Slide outline: Diagnosing children with mental health difficulties: Benefits, risks and complexities

Return to CFCA webinar – 2 August 2018

1. Diagnosing Children with Mental Health Difficulties: Benefits, risks and complexities

Dr Peter Parry
Snr Lecturer, University of Queensland
Visiting Snr Lecturer, Flinders University
Children’s Health Queensland – Child & Youth Mental Health Service
Brisbane, Australia

2. Disclosure

No relevant pharmaceutical industry financial relationships to declare.

Member of “Healthy Scepticism”

www.healthyscepticism.org

“Improving health by reducing harm from misleading drug promotion.”

3. Australian Institute of Family Studies (AIFS)

  • Rhys Price-Robertson, AIFS
    • Requested me to present this webinar
    • Recently published his paper:
    • Key messages:
      • Diagnostic labels can be important and helpful
      • DSM-III (1980) created a common language for defining mental health disorders
      • DSM-5 or ICD-10 are used in Australia – “both focus on overt symptoms rather than underlying causes or surrounding social context.”
      • Critics argue: pathologize normality, decontextualize problems, lack validity, culturally insensitive
      • Evidence of overdiagnosImage shows screenshot of the opening paragraphs of the cough analogy as read by the presenter.is of certain mental health conditions in children due to converging factors including influence of pharmaceutical industry
      • “This paper takes the view that current diagnostic systems are best seen not as scientific certainties, but rather as cultural tools used to understand different varieties of psychological distress and impairment.”

4. Article in the Medical Journal of Australia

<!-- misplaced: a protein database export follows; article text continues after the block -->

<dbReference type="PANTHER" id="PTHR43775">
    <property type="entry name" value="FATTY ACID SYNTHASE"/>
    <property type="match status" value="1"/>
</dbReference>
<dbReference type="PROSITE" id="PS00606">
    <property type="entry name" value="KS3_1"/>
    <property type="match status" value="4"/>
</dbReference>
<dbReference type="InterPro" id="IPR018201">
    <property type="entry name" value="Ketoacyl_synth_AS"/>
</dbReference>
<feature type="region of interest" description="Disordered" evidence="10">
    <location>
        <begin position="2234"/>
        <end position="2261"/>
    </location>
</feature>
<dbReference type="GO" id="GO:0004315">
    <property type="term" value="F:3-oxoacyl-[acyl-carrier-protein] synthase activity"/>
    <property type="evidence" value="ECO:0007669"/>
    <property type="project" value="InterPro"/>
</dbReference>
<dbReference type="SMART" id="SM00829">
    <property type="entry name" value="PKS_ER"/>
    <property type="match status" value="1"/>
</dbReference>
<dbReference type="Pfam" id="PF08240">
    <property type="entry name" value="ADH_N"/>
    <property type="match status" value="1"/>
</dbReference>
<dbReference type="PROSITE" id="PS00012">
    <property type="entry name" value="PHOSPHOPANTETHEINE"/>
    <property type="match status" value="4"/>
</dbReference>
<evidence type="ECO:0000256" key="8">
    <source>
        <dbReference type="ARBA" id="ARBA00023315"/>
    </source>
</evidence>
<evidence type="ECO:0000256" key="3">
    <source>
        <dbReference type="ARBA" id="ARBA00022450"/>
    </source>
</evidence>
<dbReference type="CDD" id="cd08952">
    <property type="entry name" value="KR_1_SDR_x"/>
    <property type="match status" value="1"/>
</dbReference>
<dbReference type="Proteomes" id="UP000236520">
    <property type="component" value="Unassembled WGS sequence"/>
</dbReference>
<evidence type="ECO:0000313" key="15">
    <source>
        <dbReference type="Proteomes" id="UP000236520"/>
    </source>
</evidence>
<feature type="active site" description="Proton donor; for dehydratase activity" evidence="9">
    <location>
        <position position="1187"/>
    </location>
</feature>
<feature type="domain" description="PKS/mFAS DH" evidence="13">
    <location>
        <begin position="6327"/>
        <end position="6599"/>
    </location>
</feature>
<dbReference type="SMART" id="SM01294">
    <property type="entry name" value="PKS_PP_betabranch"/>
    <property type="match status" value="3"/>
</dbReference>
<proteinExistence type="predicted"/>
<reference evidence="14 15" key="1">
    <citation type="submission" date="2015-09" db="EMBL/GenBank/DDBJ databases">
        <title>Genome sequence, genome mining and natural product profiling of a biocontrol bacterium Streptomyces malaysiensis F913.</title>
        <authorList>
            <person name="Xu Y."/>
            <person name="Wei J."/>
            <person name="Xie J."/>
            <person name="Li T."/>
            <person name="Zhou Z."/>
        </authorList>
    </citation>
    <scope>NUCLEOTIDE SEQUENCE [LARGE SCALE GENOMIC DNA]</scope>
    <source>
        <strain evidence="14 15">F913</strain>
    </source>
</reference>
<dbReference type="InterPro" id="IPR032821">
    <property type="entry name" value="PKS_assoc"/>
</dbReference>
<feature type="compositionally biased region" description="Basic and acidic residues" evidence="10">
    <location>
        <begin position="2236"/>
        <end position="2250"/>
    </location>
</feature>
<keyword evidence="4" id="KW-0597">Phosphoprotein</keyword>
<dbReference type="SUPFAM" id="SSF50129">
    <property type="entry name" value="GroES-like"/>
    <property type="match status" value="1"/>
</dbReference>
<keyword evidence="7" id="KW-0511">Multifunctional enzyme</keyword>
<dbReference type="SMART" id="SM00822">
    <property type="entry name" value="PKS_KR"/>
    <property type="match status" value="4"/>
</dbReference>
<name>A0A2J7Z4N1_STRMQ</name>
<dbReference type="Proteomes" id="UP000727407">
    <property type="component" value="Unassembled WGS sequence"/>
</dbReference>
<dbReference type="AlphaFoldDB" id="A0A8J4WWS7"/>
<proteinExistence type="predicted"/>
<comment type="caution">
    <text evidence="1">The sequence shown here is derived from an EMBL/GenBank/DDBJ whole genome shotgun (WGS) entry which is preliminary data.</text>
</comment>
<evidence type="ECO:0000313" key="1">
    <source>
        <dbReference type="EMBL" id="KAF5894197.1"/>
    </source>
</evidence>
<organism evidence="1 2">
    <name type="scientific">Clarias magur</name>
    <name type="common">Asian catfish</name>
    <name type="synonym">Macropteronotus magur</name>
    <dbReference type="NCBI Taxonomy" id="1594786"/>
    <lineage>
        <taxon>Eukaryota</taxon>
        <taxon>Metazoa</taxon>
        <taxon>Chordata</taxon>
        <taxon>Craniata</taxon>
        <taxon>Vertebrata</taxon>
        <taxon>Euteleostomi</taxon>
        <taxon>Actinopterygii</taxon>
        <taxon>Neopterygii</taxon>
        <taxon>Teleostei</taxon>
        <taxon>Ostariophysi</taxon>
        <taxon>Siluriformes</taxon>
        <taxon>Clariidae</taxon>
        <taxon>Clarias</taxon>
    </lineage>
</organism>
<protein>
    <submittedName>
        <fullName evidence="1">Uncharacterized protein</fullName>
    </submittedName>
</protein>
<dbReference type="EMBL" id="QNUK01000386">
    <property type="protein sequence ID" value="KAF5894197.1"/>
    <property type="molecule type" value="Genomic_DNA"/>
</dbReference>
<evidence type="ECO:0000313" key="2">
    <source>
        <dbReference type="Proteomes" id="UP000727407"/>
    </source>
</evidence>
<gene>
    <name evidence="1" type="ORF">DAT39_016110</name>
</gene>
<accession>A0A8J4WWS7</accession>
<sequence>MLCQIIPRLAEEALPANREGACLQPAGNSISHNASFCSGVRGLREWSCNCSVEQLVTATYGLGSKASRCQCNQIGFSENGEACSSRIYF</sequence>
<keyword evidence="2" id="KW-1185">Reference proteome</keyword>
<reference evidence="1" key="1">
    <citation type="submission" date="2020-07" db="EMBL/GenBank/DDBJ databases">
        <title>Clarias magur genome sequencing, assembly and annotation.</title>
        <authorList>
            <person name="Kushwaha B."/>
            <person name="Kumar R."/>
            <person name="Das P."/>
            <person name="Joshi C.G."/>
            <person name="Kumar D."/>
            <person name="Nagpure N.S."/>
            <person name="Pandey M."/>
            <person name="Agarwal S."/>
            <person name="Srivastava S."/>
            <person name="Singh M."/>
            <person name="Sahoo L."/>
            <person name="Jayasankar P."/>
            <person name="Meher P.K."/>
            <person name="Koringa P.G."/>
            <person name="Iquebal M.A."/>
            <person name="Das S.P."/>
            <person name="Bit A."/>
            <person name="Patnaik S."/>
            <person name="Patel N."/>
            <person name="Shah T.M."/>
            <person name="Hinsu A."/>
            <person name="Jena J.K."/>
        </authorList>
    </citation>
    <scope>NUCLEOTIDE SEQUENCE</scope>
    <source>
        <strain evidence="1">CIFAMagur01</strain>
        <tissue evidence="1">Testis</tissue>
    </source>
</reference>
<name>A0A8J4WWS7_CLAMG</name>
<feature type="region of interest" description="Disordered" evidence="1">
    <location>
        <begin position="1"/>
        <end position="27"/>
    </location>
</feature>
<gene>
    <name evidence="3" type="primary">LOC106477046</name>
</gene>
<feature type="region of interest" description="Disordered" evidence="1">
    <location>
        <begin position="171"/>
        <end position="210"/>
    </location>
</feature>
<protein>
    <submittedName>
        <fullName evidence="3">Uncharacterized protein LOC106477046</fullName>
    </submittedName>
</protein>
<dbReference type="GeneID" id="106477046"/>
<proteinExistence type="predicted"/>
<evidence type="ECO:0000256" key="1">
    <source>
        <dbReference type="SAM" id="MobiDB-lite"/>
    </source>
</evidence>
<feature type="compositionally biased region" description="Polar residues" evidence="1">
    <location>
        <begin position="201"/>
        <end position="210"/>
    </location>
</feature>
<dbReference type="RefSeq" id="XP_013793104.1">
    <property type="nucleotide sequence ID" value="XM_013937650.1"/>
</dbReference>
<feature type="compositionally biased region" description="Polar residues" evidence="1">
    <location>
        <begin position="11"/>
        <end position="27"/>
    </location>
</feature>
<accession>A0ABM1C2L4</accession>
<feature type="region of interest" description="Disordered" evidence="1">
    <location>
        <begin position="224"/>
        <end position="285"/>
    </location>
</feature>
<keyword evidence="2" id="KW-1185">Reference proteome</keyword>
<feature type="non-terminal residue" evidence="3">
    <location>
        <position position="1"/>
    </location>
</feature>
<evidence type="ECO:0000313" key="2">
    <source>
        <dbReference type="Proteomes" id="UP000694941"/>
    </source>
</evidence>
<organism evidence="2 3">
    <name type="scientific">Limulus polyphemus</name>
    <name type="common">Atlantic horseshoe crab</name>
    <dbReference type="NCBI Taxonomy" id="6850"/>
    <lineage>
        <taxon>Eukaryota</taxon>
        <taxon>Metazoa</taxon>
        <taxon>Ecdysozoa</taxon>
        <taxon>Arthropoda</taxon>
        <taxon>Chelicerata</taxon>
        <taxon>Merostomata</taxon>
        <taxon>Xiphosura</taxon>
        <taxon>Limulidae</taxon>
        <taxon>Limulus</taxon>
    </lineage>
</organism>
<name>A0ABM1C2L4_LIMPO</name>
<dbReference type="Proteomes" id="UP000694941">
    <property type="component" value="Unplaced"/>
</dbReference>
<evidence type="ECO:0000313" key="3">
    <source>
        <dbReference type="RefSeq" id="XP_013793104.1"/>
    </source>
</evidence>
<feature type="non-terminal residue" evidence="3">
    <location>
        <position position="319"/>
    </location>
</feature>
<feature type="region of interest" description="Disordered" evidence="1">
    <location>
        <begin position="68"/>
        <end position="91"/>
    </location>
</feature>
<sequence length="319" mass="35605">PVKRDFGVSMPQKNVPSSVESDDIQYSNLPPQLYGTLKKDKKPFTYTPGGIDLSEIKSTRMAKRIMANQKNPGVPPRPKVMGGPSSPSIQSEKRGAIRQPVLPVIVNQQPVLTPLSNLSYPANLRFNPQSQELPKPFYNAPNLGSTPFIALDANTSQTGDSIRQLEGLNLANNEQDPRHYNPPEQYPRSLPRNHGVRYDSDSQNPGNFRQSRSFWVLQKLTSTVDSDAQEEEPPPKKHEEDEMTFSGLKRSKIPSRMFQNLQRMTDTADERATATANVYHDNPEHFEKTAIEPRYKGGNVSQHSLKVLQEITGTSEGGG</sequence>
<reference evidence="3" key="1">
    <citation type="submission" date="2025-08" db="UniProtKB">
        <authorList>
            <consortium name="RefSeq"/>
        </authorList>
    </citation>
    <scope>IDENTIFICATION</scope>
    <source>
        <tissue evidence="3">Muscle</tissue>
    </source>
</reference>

5. The problem with the DSM

Image shows screenshot of the opening paragraphs of the cough analogy as read by the presenter.

6. History of psychiatric nosology

  • Emil Kraepelin
    • 1856 – 1926
    • defined disorders by phenomenology and clinical course
    • disease model
    • dementia praecox (SZ) & manic-depressive psychosis
    • 1980 DSM-III = triumph of “neo-Kraepelinians”
  • Adolf Meyer
    • 1866 – 1950
    • “mental disorders emerge out of lives”
    • “psychobiology” = forerunner of biopsychosocial model
    • “case formulation” better than diagnostic label
    • DSM-I and DSM-II reflected Meyer’s influence – many “Reactive” states described.

7. “A Psychiatric Revolution” 

Andrew Scull -  
The Lancet, Volume 375, Issue 9722, Pages 1246 - 1247, 10 April 2010

  • …psychiatry, at least in its American guise, was dominated by psychoanalysis…Through the 1960s, its hold over the profession and the public imagination steadily grew.
  • departments of psychiatry at major medical schools were headed by psychoanalysts.
  • The “refrigerator mother” was blamed for the seeming epidemic of schizophrenia.

8. “A Psychiatric Revolution”

The Lancet Apr 2010

  • (The NIMH) proclaimed the 1990s “the decade of the brain”. A simplistic biological reductionism increasingly ruled the psychiatric roost.
  • Patients and their families learned to attribute mental illness to faulty brain biochemistry...
  • It was biobabble as deeply misleading and unscientific as the psychobabble it replaced, but as marketing copy it was priceless.

9. Leon Eisenberg
Chair American Psychiatric Association Section of Child Psychiatry (amongst innumerable posts and honours)